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H2020

ORCHESTRA Report Summary

Project ID: 645360
Funded under: H2020-EU.2.1.1.3.

Periodic Reporting for period 1 - ORCHESTRA (Optical peRformanCe monitoring enabling dynamic networks using a Holistic cross-layEr, Self-configurable Truly flexible appRoAch)

Reporting period: 2015-02-01 to 2016-07-31

Summary of the context and overall objectives of the project

ORCHESTRA is a European research project aiming to develop a hierarchical and integrated performance monitoring and control architecture for new generation optical networks. In particular, ORCHESTRA aims to close the observe-process-act network control loop, making an optical network observable and then subject to optimization. Real monitoring data will be collected from coherent optical interfaces, deployed today in optical networks, which can be extended, almost for free, to also serve as software defined optical performance monitors (soft-OPM). To achieve this, novel digital signal processing (DSP) algorithms for real-time multi-impairment monitoring are being developed and will be combined with a novel hierarchical monitoring plane to handle monitoring information in an efficient and scalable manner. The ORCHESTRA network will be optimally planned to operate close to the best performance that is feasible under the current network conditions, reducing the margins typically reserved when provisioning the lightpaths. By gathering, processing and correlating monitoring information, the ORCHESTRA’s control and management plane will optimize the network by acting in response to certain provisioning tasks, physical layer degradations and/or fault events. This process will be running continuously in the background with the objective of improving the reliability of delivered services, reducing provisioning costs, and simplifying maintenance and operation procedures. The ORCHESTRA vision is to close the control loop (see figure), enabling dynamicity and unprecedented network efficiency.

Fig. 1. ORCHESTRA observe-decide-act dynamic control cycle.

The future of optical networks is coherent and elastic: operators are deploying an all-coherent, multi-format transport layer, leveraging DSP in powerful ASICs. This enables more robust transmission, allowing the shedding of redundant hardware and simplifying network design. ORCHESTRA takes advantage of the evolving trends and aggressively pursues the development of advanced DSP algorithms that add real-time impairment measurement-capability to optical transceivers; potentially, every single transceiver in the network can be used as a soft-OPM. A key point is that monitoring functions come almost for free: the coherent receivers have already deployed ASICs for DSP. In addition to algorithms for measuring and mitigating dispersion effects (present in current receivers), ORCHESTRA works on optical signal to noise ratio (OSNR) and takes on the challenge of estimating non-linear effects and crosstalk.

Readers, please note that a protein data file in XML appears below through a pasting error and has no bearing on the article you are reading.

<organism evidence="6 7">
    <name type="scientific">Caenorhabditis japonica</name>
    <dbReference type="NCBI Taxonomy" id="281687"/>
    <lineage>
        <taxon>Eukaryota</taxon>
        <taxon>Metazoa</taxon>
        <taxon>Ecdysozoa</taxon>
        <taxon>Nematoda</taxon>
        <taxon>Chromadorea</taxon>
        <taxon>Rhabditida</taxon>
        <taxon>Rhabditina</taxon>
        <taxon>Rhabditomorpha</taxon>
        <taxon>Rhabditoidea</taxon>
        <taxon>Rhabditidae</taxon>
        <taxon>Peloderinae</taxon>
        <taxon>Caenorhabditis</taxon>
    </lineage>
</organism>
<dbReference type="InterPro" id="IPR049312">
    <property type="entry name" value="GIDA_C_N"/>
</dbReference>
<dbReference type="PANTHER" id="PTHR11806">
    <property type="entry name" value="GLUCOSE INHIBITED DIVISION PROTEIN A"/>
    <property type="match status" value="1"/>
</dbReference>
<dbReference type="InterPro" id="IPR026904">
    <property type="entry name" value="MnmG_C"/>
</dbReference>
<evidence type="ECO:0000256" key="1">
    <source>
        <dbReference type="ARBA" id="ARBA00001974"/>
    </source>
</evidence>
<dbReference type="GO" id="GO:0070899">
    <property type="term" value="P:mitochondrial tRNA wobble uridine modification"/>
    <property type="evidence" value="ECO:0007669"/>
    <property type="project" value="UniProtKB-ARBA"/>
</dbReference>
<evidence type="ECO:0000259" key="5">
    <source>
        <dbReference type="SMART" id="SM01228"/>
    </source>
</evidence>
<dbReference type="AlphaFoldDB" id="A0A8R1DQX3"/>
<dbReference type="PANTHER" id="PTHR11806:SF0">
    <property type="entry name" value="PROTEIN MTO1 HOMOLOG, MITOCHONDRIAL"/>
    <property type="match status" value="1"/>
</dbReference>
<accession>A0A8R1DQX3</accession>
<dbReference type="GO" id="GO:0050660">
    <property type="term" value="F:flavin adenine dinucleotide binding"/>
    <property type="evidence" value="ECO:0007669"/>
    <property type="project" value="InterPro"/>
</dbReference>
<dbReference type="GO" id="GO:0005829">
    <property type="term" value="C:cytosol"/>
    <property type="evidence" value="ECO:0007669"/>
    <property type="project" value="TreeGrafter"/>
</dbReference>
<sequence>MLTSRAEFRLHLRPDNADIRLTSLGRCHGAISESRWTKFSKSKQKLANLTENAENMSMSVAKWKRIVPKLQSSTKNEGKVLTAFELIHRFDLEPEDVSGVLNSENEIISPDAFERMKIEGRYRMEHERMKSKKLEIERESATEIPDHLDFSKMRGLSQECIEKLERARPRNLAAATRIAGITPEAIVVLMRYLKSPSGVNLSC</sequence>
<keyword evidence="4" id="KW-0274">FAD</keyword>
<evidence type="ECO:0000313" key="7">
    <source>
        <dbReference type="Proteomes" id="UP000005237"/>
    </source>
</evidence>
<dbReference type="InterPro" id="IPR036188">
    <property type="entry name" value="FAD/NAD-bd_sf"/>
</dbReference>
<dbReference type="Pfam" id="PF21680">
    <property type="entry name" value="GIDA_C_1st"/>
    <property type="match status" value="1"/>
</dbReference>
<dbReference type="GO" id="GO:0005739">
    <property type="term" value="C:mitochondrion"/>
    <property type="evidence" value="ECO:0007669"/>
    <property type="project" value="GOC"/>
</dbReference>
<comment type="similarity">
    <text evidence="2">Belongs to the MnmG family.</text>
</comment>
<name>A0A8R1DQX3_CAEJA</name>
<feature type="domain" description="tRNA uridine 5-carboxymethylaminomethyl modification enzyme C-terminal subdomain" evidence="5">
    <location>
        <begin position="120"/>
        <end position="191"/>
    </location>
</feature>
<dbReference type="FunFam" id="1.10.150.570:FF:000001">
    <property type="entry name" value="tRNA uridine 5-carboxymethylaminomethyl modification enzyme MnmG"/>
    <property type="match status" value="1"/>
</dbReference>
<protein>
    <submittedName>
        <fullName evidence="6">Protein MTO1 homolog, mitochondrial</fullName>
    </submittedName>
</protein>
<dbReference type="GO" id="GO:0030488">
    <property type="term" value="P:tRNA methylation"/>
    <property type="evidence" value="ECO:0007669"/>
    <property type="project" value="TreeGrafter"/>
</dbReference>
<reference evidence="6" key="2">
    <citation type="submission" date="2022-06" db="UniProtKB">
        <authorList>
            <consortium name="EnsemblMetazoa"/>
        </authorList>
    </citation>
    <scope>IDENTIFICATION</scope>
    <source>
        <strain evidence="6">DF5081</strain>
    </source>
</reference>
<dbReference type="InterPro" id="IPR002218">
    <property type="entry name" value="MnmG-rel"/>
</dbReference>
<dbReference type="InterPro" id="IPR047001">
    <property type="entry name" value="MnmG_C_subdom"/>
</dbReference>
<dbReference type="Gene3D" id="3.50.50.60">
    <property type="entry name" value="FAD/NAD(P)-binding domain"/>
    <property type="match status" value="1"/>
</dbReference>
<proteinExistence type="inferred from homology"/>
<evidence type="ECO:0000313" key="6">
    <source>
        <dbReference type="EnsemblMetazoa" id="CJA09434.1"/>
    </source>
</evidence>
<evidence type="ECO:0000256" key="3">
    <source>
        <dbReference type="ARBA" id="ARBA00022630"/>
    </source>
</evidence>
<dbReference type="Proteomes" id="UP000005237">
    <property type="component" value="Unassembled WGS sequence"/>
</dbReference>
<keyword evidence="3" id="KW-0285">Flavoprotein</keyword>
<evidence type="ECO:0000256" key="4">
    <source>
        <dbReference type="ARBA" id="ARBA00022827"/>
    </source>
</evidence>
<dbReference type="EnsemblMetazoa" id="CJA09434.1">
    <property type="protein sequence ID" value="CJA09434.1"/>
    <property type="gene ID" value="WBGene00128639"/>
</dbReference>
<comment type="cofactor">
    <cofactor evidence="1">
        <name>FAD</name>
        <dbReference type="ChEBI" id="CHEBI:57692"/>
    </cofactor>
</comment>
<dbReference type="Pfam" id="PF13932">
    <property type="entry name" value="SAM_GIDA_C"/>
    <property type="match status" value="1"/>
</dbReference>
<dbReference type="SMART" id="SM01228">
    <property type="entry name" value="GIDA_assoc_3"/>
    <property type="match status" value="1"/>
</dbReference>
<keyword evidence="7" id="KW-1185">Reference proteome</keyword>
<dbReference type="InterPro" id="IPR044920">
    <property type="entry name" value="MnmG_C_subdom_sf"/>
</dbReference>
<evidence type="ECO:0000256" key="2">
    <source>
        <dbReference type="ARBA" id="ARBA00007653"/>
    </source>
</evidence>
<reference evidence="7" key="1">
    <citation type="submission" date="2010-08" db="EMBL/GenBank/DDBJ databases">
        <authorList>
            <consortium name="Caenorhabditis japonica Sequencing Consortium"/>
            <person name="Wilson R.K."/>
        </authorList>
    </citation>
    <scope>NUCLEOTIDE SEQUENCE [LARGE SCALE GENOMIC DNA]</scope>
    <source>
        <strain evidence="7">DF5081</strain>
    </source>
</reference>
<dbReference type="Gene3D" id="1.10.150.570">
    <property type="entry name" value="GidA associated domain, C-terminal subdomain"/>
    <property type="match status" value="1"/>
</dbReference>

The ORCHESTRA network will have a plethora of soft-OPMs to extract physical-layer information. But we can do even more: an OPM at a receiver provides aggregate measures over a path that usually spans several links. ORCHESTRA’s ambitious objective is to correlate information from multiple soft-OPMs throughout the network, which opens up a multitude of possibilities such as: quality of transmission (QoT) estimation before lightpath establishment; detection, as well as anticipation, of ‘hard’ (total link failure) and ‘soft’ (QoT degradation) failures. Also, such methods make the gradual deployment of ORCHESTRA more appealing, since added value comes even from just a few OPMs.

ORCHESTRA also develops a hierarchical control and monitoring infrastructure capable of transferring and manipulating monitoring information while it goes beyond passive-monitoring operations by adding active-control functionality. ORCHESTRA’s monitoring plane will enable effective processing of monitoring information (filtering, correlation) and fault management, avoiding bottleneck issues related to centralized approaches. Active control functions include the tuning of transmission parameters of flexible transceivers (changing modulation format, FEC, power, etc), the shift in spectrum or rerouting. Control actions are examined at a local level for single connections, and then at higher hierarchy layers, to include multi–connection actions, keeping complexity and intervention as low as possible, and avoiding overwhelming the central controller. The introduction of elastic networking has increased vastly the optimization dimensions, while new types of problems have emerged. ORCHESTRA relies on the feedback from the soft-OPMs to develop true cross-layer optimization algorithms, targeting both dynamic but also offline (planning) use cases.

A number of network use cases were identified as candidates to make use of the ORCHESTRA developed technologies:
• Lightpaths provisioning with reduced margins
• Dynamic network adaptation
• Hard-/soft-failure localization and hard-failure prediction
• Optimize transmission during network upgrade and maintenance tasks
• Alien lightpaths support

The project’s core objectives span various technology levels that are combined to close the network control loop, in order to improve the efficiency of the network, increase the reliability of delivered services, reduce provisioning costs and simplify maintenance and operation procedures:
• Objective 1: Develop an advanced DSP-based physical-layer multi-impairment monitoring algorithm suite